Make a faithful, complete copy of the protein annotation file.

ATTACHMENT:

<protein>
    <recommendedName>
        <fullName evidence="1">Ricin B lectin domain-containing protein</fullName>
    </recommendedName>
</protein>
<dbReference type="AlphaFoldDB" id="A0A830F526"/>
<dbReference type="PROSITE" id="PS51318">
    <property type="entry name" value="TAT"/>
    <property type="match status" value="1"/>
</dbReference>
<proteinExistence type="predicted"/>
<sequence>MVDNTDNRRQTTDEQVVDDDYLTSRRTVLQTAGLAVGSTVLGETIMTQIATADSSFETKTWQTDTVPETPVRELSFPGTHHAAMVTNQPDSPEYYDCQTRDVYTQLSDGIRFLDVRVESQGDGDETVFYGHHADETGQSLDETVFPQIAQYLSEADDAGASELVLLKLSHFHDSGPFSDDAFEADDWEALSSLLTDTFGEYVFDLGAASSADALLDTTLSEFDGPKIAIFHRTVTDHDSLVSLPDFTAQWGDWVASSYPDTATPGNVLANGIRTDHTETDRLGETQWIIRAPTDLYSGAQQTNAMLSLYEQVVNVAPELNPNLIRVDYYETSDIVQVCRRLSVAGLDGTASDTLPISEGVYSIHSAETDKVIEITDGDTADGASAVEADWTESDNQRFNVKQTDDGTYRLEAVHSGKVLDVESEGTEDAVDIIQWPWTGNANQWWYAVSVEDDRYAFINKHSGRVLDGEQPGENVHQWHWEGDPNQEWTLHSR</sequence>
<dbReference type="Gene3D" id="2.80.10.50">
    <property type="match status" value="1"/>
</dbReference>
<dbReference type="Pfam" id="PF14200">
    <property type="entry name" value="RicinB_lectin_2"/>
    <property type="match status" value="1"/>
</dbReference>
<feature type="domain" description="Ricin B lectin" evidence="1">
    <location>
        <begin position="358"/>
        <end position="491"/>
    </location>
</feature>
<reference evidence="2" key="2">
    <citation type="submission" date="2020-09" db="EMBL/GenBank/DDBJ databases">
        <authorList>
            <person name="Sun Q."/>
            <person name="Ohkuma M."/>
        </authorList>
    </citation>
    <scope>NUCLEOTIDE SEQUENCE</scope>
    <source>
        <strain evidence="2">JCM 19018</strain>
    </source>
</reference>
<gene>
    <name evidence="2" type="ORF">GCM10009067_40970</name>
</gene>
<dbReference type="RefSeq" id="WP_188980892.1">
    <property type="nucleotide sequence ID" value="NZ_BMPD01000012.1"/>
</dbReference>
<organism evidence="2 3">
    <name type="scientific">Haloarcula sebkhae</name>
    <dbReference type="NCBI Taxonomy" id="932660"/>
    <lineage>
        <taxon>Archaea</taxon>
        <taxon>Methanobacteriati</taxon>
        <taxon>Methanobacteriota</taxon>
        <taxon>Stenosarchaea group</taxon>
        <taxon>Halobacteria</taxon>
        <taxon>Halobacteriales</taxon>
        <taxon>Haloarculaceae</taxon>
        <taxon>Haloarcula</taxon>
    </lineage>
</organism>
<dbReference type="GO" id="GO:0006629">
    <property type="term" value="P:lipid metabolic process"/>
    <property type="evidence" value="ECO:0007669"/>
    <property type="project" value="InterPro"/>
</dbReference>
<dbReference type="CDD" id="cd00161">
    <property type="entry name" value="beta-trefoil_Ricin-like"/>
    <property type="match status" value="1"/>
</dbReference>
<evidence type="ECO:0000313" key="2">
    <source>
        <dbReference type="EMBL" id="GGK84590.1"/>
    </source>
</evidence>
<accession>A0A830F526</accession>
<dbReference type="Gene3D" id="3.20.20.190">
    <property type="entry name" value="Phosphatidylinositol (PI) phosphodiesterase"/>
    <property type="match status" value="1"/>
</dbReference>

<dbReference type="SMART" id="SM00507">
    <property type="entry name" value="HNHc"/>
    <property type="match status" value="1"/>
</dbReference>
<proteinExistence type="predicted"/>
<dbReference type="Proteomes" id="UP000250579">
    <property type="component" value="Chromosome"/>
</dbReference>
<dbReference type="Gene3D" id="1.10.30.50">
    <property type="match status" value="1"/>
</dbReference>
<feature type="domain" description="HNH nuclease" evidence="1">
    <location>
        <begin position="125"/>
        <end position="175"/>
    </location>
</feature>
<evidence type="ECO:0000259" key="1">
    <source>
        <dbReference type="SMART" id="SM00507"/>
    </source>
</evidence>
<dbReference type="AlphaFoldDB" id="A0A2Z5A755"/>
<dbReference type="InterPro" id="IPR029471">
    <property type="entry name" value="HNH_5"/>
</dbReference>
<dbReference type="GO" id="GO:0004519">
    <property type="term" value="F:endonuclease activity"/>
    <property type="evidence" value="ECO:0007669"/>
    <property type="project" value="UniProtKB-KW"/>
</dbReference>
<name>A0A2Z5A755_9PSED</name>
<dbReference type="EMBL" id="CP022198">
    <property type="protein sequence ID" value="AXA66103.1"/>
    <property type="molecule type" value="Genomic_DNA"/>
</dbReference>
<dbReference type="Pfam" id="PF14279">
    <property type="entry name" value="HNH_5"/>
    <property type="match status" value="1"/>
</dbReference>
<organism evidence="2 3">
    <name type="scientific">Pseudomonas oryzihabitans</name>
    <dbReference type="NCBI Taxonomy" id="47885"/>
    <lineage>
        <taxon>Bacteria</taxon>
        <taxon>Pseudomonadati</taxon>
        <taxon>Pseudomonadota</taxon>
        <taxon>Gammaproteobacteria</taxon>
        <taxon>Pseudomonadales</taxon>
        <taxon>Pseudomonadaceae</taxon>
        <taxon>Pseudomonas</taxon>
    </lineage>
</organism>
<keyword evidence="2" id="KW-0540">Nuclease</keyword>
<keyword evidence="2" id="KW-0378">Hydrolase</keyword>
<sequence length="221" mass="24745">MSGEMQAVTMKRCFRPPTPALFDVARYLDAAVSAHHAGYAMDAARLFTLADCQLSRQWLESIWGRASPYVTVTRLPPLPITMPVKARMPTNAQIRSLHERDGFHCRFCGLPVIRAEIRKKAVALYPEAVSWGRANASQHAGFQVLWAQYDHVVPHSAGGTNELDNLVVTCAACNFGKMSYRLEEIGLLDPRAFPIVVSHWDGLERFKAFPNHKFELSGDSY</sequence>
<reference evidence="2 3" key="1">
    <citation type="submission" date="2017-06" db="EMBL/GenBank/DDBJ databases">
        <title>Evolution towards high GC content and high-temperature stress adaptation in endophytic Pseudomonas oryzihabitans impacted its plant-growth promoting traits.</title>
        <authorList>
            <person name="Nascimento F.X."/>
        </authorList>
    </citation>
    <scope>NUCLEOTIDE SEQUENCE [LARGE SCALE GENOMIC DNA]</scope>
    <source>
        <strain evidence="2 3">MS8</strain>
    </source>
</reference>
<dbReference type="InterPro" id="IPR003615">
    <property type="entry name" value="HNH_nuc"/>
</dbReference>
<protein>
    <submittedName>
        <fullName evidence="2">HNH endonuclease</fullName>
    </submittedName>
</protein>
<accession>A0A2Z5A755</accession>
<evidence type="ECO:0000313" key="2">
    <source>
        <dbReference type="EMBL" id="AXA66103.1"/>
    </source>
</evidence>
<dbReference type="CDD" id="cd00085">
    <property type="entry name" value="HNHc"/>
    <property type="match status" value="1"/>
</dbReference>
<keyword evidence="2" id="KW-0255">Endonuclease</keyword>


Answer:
<protein>
    <recommendedName>
        <fullName evidence="1">Ricin B lectin domain-containing protein</fullName>
    </recommendedName>
</protein>
<dbReference type="AlphaFoldDB" id="A0A830F526"/>
<dbReference type="PROSITE" id="PS51318">
    <property type="entry name" value="TAT"/>
    <property type="match status" value="1"/>
</dbReference>
<proteinExistence type="predicted"/>
<sequence>MVDNTDNRRQTTDEQVVDDDYLTSRRTVLQTAGLAVGSTVLGETIMTQIATADSSFETKTWQTDTVPETPVRELSFPGTHHAAMVTNQPDSPEYYDCQTRDVYTQLSDGIRFLDVRVESQGDGDETVFYGHHADETGQSLDETVFPQIAQYLSEADDAGASELVLLKLSHFHDSGPFSDDAFEADDWEALSSLLTDTFGEYVFDLGAASSADALLDTTLSEFDGPKIAIFHRTVTDHDSLVSLPDFTAQWGDWVASSYPDTATPGNVLANGIRTDHTETDRLGETQWIIRAPTDLYSGAQQTNAMLSLYEQVVNVAPELNPNLIRVDYYETSDIVQVCRRLSVAGLDGTASDTLPISEGVYSIHSAETDKVIEITDGDTADGASAVEADWTESDNQRFNVKQTDDGTYRLEAVHSGKVLDVESEGTEDAVDIIQWPWTGNANQWWYAVSVEDDRYAFINKHSGRVLDGEQPGENVHQWHWEGDPNQEWTLHSR</sequence>
<dbReference type="Gene3D" id="2.80.10.50">
    <property type="match status" value="1"/>
</dbReference>
<dbReference type="Pfam" id="PF14200">
    <property type="entry name" value="RicinB_lectin_2"/>
    <property type="match status" value="1"/>
</dbReference>
<feature type="domain" description="Ricin B lectin" evidence="1">
    <location>
        <begin position="358"/>
        <end position="491"/>
    </location>
</feature>
<reference evidence="2" key="2">
    <citation type="submission" date="2020-09" db="EMBL/GenBank/DDBJ databases">
        <authorList>
            <person name="Sun Q."/>
            <person name="Ohkuma M."/>
        </authorList>
    </citation>
    <scope>NUCLEOTIDE SEQUENCE</scope>
    <source>
        <strain evidence="2">JCM 19018</strain>
    </source>
</reference>
<gene>
    <name evidence="2" type="ORF">GCM10009067_40970</name>
</gene>
<dbReference type="RefSeq" id="WP_188980892.1">
    <property type="nucleotide sequence ID" value="NZ_BMPD01000012.1"/>
</dbReference>
<organism evidence="2 3">
    <name type="scientific">Haloarcula sebkhae</name>
    <dbReference type="NCBI Taxonomy" id="932660"/>
    <lineage>
        <taxon>Archaea</taxon>
        <taxon>Methanobacteriati</taxon>
        <taxon>Methanobacteriota</taxon>
        <taxon>Stenosarchaea group</taxon>
        <taxon>Halobacteria</taxon>
        <taxon>Halobacteriales</taxon>
        <taxon>Haloarculaceae</taxon>
        <taxon>Haloarcula</taxon>
    </lineage>
</organism>
<dbReference type="GO" id="GO:0006629">
    <property type="term" value="P:lipid metabolic process"/>
    <property type="evidence" value="ECO:0007669"/>
    <property type="project" value="InterPro"/>
</dbReference>
<dbReference type="CDD" id="cd00161">
    <property type="entry name" value="beta-trefoil_Ricin-like"/>
    <property type="match status" value="1"/>
</dbReference>
<evidence type="ECO:0000313" key="2">
    <source>
        <dbReference type="EMBL" id="GGK84590.1"/>
    </source>
</evidence>
<accession>A0A830F526</accession>
<dbReference type="Gene3D" id="3.20.20.190">
    <property type="entry name" value="Phosphatidylinositol (PI) phosphodiesterase"/>
    <property type="match status" value="1"/>
</dbReference>

<dbReference type="SMART" id="SM00507">
    <property type="entry name" value="HNHc"/>
    <property type="match status" value="1"/>
</dbReference>
<proteinExistence type="predicted"/>
<dbReference type="Proteomes" id="UP000250579">
    <property type="component" value="Chromosome"/>
</dbReference>
<dbReference type="Gene3D" id="1.10.30.50">
    <property type="match status" value="1"/>
</dbReference>
<feature type="domain" description="HNH nuclease" evidence="1">
    <location>
        <begin position="125"/>
        <end position="175"/>
    </location>
</feature>
<evidence type="ECO:0000259" key="1">
    <source>
        <dbReference type="SMART" id="SM00507"/>
    </source>
</evidence>
<dbReference type="AlphaFoldDB" id="A0A2Z5A755"/>
<dbReference type="InterPro" id="IPR029471">
    <property type="entry name" value="HNH_5"/>
</dbReference>
<dbReference type="GO" id="GO:0004519">
    <property type="term" value="F:endonuclease activity"/>
    <property type="evidence" value="ECO:0007669"/>
    <property type="project" value="UniProtKB-KW"/>
</dbReference>
<name>A0A2Z5A755_9PSED</name>
<dbReference type="EMBL" id="CP022198">
    <property type="protein sequence ID" value="AXA66103.1"/>
    <property type="molecule type" value="Genomic_DNA"/>
</dbReference>
<dbReference type="Pfam" id="PF14279">
    <property type="entry name" value="HNH_5"/>
    <property type="match status" value="1"/>
</dbReference>
<organism evidence="2 3">
    <name type="scientific">Pseudomonas oryzihabitans</name>
    <dbReference type="NCBI Taxonomy" id="47885"/>
    <lineage>
        <taxon>Bacteria</taxon>
        <taxon>Pseudomonadati</taxon>
        <taxon>Pseudomonadota</taxon>
        <taxon>Gammaproteobacteria</taxon>
        <taxon>Pseudomonadales</taxon>
        <taxon>Pseudomonadaceae</taxon>
        <taxon>Pseudomonas</taxon>
    </lineage>
</organism>
<keyword evidence="2" id="KW-0540">Nuclease</keyword>
<keyword evidence="2" id="KW-0378">Hydrolase</keyword>
<sequence length="221" mass="24745">MSGEMQAVTMKRCFRPPTPALFDVARYLDAAVSAHHAGYAMDAARLFTLADCQLSRQWLESIWGRASPYVTVTRLPPLPITMPVKARMPTNAQIRSLHERDGFHCRFCGLPVIRAEIRKKAVALYPEAVSWGRANASQHAGFQVLWAQYDHVVPHSAGGTNELDNLVVTCAACNFGKMSYRLEEIGLLDPRAFPIVVSHWDGLERFKAFPNHKFELSGDSY</sequence>
<reference evidence="2 3" key="1">
    <citation type="submission" date="2017-06" db="EMBL/GenBank/DDBJ databases">
        <title>Evolution towards high GC content and high-temperature stress adaptation in endophytic Pseudomonas oryzihabitans impacted its plant-growth promoting traits.</title>
        <authorList>
            <person name="Nascimento F.X."/>
        </authorList>
    </citation>
    <scope>NUCLEOTIDE SEQUENCE [LARGE SCALE GENOMIC DNA]</scope>
    <source>
        <strain evidence="2 3">MS8</strain>
    </source>
</reference>
<dbReference type="InterPro" id="IPR003615">
    <property type="entry name" value="HNH_nuc"/>
</dbReference>
<protein>
    <submittedName>
        <fullName evidence="2">HNH endonuclease</fullName>
    </submittedName>
</protein>
<accession>A0A2Z5A755</accession>
<evidence type="ECO:0000313" key="2">
    <source>
        <dbReference type="EMBL" id="AXA66103.1"/>
    </source>
</evidence>
<dbReference type="CDD" id="cd00085">
    <property type="entry name" value="HNHc"/>
    <property type="match status" value="1"/>
</dbReference>
<keyword evidence="2" id="KW-0255">Endonuclease</keyword>